Kids Breaking Fewer Bones During Pandemic, But More Fractures Happening at Home

THURSDAY, June 4, 2020 (HealthDay News) — There’s been a nearly 60% drop in broken bones among U.S. children during the coronavirus pandemic, but the rate of fractures that occur at home has climbed, a new study finds.

The researchers analyzed data on 1,735 youngsters treated for acute fractures at the Children’s Hospital of Philadelphia (CHOP) between March 15 and April 15, and compared that data with the same time period in 2018 and 2019.

There was a nearly 2.5-fold decline in the number of daily fracture cases during the coronavirus pandemic, compared with the two previous years, the investigators found.

There was a particularly sharp fall in sports-related fractures. They accounted for just 7.2% of all fractures during the during the recent time period, compared with 26% of all fractures in the same time period in 2018 and 2019.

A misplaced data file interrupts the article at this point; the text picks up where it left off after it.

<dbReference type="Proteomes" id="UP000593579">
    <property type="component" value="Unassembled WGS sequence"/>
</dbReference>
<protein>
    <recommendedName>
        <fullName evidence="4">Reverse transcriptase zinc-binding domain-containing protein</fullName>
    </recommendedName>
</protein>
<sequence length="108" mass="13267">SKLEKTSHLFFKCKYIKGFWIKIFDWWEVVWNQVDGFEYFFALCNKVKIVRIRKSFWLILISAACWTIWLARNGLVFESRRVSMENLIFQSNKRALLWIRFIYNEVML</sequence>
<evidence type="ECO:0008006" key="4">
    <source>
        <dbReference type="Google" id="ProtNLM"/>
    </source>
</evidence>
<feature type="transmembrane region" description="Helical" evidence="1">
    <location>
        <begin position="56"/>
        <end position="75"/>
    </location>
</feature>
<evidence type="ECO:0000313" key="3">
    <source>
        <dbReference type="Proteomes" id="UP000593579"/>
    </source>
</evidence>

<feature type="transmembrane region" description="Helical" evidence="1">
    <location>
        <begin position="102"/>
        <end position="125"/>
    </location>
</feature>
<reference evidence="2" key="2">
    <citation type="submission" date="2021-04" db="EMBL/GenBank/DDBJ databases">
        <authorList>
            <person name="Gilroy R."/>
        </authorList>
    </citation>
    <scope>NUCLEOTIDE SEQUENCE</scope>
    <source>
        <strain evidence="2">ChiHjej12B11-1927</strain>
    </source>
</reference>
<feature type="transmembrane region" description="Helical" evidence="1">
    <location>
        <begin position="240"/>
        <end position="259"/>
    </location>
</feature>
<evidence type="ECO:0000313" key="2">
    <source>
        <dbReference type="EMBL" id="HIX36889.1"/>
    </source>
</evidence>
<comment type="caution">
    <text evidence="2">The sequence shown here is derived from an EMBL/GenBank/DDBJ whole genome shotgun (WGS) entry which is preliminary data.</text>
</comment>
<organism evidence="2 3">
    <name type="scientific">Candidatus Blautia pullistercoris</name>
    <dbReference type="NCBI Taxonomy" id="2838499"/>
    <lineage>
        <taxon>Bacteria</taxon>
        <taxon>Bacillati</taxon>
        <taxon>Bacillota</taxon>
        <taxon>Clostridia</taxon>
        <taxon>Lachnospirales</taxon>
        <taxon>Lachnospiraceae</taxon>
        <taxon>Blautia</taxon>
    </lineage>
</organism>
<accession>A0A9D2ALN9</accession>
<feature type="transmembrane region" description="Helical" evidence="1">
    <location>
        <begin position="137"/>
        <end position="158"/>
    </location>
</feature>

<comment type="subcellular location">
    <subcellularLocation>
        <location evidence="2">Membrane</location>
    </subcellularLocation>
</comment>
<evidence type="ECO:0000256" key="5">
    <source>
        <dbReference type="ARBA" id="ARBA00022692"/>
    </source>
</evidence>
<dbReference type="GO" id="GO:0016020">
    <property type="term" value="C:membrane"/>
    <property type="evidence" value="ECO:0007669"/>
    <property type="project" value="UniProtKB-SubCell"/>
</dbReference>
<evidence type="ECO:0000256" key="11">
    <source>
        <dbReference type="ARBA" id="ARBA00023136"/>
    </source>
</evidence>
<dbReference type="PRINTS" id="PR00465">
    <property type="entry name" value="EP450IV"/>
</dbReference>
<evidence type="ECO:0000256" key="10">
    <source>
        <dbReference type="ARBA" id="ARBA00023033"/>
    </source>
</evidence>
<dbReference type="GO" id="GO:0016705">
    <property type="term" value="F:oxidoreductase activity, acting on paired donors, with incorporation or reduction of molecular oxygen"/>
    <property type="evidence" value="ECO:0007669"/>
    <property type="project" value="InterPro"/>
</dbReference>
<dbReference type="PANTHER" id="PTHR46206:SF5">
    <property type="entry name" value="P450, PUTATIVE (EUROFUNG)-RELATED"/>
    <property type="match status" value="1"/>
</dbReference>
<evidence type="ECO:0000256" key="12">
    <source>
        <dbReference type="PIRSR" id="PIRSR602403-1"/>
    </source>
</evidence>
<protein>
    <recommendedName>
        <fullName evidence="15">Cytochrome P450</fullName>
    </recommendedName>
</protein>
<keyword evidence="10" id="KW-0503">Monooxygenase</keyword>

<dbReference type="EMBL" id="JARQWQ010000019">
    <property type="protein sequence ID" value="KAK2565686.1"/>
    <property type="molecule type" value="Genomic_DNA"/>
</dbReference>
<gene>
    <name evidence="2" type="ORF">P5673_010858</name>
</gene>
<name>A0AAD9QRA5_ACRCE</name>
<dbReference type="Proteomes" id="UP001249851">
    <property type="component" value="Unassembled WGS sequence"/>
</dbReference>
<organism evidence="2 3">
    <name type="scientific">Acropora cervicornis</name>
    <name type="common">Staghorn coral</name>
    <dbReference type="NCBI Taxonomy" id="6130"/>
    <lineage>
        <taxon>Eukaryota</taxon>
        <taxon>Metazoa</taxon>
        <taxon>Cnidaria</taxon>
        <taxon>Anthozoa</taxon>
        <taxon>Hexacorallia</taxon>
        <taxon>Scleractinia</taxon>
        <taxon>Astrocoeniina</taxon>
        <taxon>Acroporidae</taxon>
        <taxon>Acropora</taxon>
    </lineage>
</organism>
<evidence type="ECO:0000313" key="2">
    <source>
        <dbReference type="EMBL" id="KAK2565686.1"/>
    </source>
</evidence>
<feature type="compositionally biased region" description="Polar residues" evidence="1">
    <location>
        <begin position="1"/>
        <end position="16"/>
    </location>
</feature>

However, there was a more than 25% increase in fractures that occurred at home this year, and a 12% increase in fractures caused by high-energy falls, such as fractures from trampoline and bicycle falls.

Due to social distancing measures — including the closure of schools and parks and the cancellation of team sports during the coronavirus pandemic — families are spending more time at home. The shift in causes of fractures is due to parents seeking other recreational activities for their children, said the authors of the study published online recently in the Journal of Pediatric Orthopaedics.

“Although the overall rate of fractures is down significantly during the COVID-19 pandemic, the proportion due to bicycle and trampoline injuries has gone up substantially,” said senior author Dr. Apurva Shah, an orthopedic surgeon at CHOP.

“It is important to remind parents about the importance of basic safety precautions with bicycles and trampolines, as many children are substituting these activities in place of organized sports and school activities,” Shah added in a CHOP news release.

More information

The American Academy of Pediatrics has more on broken bones.